I wrote a Remember Her? about Betty Friedan the other day, harking back to the days of the feminist movement and a time in history when the relationship between the sexes was changing dramatically. Many of us Baby Boomers grew up in one world, and now live in another.
Many people have commented over the years about the advances of women -- and the encroachments on male entitlements that came with them. Top universities that were all male went coed. Women broke into the old boys network in hiring and promotions. Women were encouraged to enter previously male-dominated professions from business to law to medicine. When my daughter went to vet school a few years ago, 80% of her class was female. Back in the 1960s, the class was over 90% male. Meanwhile, men have been told to do more housework, and encouraged to spend more time with their children.
The benefits for women have been pretty clear -- although I daresay there's been some downside as well. I remember when I was getting divorced. I had a friend at work who was getting divorced at the same time. We commiserated with each other -- my nonworking wife was getting half of our marital assets. And her nonworking, no-good bum of a husband was getting half of their marital assets as well. So goes equality.
I readily admit that in the past, especially early in my career, I benefited from a preference for males in the workplace -- the presumption that males were more serious about their careers, more committed, would work longer hours -- whether it was true or not.
But I also remember one point in my career -- it was 1988 -- when I went into my boss's office, sat down and reviewed my career prospects. I was in line for a promotion and was competing for a particularly coveted job at the company.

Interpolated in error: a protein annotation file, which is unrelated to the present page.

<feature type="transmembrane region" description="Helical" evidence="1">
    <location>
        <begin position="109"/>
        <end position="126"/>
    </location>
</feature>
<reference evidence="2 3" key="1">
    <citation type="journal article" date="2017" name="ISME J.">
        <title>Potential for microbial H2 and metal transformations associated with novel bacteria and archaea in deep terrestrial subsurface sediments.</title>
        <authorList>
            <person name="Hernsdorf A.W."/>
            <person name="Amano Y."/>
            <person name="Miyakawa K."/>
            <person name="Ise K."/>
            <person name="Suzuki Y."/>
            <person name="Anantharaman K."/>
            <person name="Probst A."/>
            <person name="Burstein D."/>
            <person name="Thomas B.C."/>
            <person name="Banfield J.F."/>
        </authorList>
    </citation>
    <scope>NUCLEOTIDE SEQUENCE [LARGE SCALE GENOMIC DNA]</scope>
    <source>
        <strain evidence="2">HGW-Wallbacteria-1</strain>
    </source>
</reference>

The boss acknowledged that I had proven my skills, excelled at my job, shown my corporate loyalty, deserved to move ahead. Then he looked at me with a pained expression and told me straight out: "But listen, I have to give this job to a woman. I can't get around that."
And sure enough, the job went to a woman ... one who was about five or eight years younger than I was, with five or eight years less experience, and who I guarantee you, was no better at the job.
But enough about me. Reviewing the life of Betty Friedan made me wonder -- we know how women have progressed because of feminism, but how have men benefited from the women's movement? I was struck by Friedan's quote regarding women stuck at home as housewives with their "disease with no name" and their "sense of dissatisfaction, a yearning that women suffered and struggled with alone . . . afraid to ask even of
herself the silent question — 'Is this all?'"
You don't have to be a housewife to feel this "disease with no name." Many people in the workplace have felt the same sense of despair and futility as they realize that whatever work they do feels somehow hollow -- but they are trapped because they need the paycheck to pay the bills for themselves, their family, their children.
To me, the biggest advantage of feminism to males is the freedom from expectation -- the expectation that they would bear the full responsibility for providing for their family -- for how many men over the years have been trapped in a job they hate, but could not take the risk of trying something different because they had to pay the mortgage, the credit card and the grocery bill at the end of every month.
I know a number of Baby Boomer men today who have in a sense been set free by the women's movement, who have taken early retirement, or lost their jobs, and are now being supported largely by their wives.
So can you tell me what else feminism has done for men? The sexual revolution? Oh, I don't know anything about that. But I do know I was able to spend a lot more time with my children than my father ever did with his. Part of the reason is because I didn't have as long a commute; but part of it was because people now expect men to help take care of their children, whereas before they didn't. And I for one loved being a part of my children's lives when they were growing up.
Then there's the housework. Aside from everything else, in my house I'm the one who washes the dishes. Every night. All year long. But then, so did my dad, 50 years ago.